To File or Not to File... There Should Be No Question.

The IRS flexes its muscles against billionaire for 40 year-old tax bill.  Last week an article was published that has the potential to make your blood run chill.  The IRS speaks volumes in its decision to pursue collection activity against billionaire, Sumner Redstone.  The IRS wants its money (including crippling penalties and interest) for a disputed tax bill that is 40 years old! The IRS wants to send a message: that they are the most powerful collection agency on the planet.  

Mr. Redstone started his career on the other side of tax disputes as a lawyer for the U.S. Department of Justice.  For this reason he, of all people, should know that the IRS is ruthless.  In 1972 Redstone had a questionable transaction, and did not report it to the IRS.  Whether it was related to business or related to family gifting has yet to be determined.  The one thing that has been determined however is that the IRS has the ability to come after you forever, until you file a return.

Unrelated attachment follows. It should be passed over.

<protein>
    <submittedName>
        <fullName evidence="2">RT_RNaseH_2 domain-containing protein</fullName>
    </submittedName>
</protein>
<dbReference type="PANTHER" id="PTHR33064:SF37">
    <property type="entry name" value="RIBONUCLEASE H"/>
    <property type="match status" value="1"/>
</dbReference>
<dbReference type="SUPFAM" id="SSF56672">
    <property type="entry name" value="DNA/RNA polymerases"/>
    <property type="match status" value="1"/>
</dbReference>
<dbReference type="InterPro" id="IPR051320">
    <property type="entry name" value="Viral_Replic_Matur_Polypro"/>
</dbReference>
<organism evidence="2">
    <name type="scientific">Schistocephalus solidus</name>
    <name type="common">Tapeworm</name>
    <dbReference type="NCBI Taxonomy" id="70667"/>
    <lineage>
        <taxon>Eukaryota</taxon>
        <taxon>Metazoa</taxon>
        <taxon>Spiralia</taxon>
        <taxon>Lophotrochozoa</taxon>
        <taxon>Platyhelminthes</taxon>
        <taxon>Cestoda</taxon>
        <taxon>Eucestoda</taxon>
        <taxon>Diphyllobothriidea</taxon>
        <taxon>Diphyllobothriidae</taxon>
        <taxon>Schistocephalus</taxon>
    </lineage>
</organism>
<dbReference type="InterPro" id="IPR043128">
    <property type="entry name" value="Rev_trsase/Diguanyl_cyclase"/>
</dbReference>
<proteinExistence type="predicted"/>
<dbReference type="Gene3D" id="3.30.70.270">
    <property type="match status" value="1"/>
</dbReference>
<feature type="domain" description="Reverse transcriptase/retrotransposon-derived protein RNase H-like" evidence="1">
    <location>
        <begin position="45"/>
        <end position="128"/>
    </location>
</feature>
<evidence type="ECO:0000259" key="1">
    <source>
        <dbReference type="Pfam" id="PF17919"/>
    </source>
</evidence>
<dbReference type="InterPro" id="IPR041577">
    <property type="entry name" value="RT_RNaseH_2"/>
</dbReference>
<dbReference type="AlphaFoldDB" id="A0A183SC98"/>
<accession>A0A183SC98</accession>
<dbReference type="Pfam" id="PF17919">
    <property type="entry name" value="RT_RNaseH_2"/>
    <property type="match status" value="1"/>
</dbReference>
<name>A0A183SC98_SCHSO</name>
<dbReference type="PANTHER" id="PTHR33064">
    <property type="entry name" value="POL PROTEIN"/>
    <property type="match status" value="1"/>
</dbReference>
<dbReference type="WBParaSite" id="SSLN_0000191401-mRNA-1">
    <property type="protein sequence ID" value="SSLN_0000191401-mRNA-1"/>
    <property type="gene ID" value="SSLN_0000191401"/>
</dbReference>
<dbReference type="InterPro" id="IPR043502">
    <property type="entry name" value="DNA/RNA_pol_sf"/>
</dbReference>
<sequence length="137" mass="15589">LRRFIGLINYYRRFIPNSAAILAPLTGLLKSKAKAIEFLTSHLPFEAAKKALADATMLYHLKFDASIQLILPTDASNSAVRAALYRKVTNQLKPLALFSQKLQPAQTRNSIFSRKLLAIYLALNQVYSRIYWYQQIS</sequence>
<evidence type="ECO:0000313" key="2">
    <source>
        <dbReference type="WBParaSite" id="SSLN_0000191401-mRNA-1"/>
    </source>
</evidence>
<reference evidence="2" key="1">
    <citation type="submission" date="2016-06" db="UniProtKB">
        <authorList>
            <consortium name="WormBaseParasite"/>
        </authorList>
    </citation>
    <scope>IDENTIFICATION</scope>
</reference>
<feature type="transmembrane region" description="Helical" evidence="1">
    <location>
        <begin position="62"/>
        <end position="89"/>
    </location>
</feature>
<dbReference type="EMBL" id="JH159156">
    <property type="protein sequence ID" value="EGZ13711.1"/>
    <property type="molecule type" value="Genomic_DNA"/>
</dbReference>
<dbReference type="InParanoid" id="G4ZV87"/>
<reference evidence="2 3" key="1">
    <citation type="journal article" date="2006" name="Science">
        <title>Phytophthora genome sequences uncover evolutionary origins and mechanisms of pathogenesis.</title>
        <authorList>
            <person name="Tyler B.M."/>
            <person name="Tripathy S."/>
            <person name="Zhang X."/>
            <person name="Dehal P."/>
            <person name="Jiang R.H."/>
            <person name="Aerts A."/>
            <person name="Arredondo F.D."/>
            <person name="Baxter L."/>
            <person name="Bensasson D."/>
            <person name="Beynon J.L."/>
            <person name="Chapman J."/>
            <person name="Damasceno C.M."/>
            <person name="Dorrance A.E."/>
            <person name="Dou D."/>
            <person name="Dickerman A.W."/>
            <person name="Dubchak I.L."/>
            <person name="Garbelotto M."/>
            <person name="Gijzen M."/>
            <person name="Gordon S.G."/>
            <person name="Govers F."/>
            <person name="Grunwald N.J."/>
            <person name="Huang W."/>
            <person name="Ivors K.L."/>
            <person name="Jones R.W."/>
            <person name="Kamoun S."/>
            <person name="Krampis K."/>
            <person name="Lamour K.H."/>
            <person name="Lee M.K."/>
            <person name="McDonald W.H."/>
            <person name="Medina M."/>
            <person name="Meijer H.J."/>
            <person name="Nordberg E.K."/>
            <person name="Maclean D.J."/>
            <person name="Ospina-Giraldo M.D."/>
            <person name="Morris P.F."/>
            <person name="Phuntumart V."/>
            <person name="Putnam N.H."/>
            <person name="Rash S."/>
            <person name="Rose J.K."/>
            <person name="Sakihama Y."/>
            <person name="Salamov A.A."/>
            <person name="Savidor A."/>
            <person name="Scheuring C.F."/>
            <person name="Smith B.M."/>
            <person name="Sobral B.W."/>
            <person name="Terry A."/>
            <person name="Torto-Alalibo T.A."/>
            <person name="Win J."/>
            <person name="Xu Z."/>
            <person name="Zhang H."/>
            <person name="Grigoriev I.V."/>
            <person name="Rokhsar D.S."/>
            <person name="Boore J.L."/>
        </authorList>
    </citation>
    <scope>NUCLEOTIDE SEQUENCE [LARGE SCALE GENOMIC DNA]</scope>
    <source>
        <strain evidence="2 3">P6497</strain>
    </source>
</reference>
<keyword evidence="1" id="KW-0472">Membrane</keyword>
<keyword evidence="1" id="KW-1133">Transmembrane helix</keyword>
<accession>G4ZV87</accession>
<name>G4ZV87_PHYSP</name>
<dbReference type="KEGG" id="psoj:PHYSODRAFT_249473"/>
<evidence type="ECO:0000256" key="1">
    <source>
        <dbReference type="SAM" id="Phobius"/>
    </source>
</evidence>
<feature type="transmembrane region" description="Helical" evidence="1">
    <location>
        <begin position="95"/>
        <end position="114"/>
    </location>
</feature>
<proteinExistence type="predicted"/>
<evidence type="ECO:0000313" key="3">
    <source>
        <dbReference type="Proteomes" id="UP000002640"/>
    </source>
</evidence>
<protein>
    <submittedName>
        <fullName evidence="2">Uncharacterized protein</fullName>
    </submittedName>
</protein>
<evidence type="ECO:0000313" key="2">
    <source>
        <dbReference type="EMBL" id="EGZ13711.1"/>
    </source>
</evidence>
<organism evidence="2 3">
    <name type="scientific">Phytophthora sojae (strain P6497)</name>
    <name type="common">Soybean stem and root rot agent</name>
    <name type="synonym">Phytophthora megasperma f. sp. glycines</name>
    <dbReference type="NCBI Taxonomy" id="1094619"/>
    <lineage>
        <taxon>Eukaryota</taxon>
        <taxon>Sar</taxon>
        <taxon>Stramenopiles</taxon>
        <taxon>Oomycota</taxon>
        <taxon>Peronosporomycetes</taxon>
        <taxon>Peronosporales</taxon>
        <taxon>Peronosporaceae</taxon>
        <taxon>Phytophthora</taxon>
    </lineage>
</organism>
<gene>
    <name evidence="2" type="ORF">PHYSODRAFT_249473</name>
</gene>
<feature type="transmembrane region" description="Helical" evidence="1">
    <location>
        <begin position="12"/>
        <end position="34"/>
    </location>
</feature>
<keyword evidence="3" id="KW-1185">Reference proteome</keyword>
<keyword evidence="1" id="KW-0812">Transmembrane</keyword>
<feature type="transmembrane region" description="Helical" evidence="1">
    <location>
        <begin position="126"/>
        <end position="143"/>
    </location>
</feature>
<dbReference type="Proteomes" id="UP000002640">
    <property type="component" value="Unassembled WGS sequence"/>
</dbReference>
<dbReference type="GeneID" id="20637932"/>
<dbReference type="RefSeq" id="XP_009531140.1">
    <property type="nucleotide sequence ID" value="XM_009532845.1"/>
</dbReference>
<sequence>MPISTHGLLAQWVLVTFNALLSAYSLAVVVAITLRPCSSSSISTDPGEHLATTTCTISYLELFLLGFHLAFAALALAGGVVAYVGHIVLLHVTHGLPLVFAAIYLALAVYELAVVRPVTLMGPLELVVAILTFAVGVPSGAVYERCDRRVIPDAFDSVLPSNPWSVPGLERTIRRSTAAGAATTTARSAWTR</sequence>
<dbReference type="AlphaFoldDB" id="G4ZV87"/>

The IRS has what they call a CSED.  This stands for Collection Statute Expiration Date.  The CSED grants a statutory collection period.  The IRS has a 10 year window, or time-clock, per period, to collect against a taxpayer for unpaid liabilities, and that 10 year ticker does not start until a return has been filed.  Thus once you file a return, the IRS has 10 years in which to collect taxes for that period.  The flipside to this is that until a return has been filed, either by you, or by the IRS in the form of a Substitute for Return (“SFR”), the IRS can enforce collection activity against you for the rest of your life. 

Do yourself a favor – File your tax return timely; start the CSED!  You may think that you can hide from the IRS forever, but hide and seek is a dangerous game to play; and you should remember that just as you can hide, they can and will continue to seek. 

Contact Travis Watkins, a local, licensed, professional tax lawyer in Oklahoma City, Oklahoma.  I will fight hard with the IRS so you don’t have to.  

Travis Watkins
Senior Tax Attorney
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